This suggests that further conversation is needed on the relationship between Jesus Christ and the Holy Spirit. The issue is whether the Spirit is being subordinated to Christ. Does Christ send the Spirit or is Christ the Messianic manifestation of the work of the Spirit? The sensitivities in this regard would suggest that the filioque controversy not only divides Western Christianity from Eastern Christianity but also the ecumenical movement from the Pentecostal movement. Of course this is oversimplified. Many ecumenical theologians have called for deleting the filioque from Western versions of the Nicene Creed, while probably all Pentecostals would acknowledge the intimate relationship between Christ and the Spirit (see e.g. Anderson 19991:36 on spirit-type churches in Africa). Indeed, Pentecostalism entails an experience of the work of the Spirit that is informed by an appreciation of the person and work of Jesus Christ. Evangelical phrases such as being "born-again" and "Jesus saves" are typical of Pentecostal churches (Anderson 2013:147). The Holy Spirit is "among us to exercise the will of God as revealed in Jesus Christ" (Asamoah-Gyadu 2013:13, 14). Karkkainen (2009:160, 2010:224) even claims that Christology (the full gospel), not pneumatology, represents the centre of Pentecostal spirituality. The gateway to the experience of the Spirit is the work of Christ. He adds that "Pentecostalisms, no less than other Christian movements, are not free from the temptation to domesticate the Spirit" (2010:239). Moreover, Pentecostal Christian generally have a very high regard for the authority of Scripture (the Word), presumably also over contemporary revelations (the Spirit). Yet the tensions are undeniable so that this at least sets the agenda for further conversation.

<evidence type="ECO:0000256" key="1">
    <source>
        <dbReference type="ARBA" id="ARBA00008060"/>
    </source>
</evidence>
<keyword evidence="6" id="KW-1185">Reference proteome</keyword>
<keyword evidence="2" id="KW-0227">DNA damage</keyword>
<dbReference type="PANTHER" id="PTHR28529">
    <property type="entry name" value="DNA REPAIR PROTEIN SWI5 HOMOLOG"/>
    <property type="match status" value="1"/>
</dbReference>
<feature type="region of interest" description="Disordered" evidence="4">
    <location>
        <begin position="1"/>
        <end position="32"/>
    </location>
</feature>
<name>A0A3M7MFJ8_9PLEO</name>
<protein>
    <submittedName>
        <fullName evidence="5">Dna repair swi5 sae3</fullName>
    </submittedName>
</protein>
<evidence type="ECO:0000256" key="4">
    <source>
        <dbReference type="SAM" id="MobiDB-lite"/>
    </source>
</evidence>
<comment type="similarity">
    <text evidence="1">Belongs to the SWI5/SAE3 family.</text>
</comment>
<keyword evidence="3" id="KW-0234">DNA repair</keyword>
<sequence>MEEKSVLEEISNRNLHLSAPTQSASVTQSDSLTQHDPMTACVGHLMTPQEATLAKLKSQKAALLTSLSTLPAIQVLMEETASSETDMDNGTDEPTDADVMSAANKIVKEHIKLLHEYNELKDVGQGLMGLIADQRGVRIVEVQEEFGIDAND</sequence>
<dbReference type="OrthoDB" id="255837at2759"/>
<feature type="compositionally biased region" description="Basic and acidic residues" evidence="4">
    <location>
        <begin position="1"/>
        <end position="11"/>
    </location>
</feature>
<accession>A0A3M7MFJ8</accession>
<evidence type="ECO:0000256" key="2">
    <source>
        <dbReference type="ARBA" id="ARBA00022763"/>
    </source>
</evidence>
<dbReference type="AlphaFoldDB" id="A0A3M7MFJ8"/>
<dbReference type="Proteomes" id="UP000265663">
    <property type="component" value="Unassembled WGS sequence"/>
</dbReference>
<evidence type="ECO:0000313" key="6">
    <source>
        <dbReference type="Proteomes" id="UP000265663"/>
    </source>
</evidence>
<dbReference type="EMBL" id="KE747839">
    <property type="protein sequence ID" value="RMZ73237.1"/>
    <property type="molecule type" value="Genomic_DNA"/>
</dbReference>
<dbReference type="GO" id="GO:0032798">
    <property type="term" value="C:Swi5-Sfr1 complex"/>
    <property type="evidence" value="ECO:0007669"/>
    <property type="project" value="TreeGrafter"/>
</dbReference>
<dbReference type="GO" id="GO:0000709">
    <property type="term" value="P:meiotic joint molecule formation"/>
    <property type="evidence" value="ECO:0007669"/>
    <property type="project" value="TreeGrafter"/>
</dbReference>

Pentecostal Pneumatology: The Spirit commissioned by the Father?
In my view Trinitarian categories may help us to relect on another dimension of the tension between the ecumenical movement and the Pentecostal movement. According to the Nicene Creed, the Spirit "proceeds" from the Father. In other words: the Spirit is commissioned by the Father. How, then, is the relationship between the work of the Father and of the Spirit to be understood?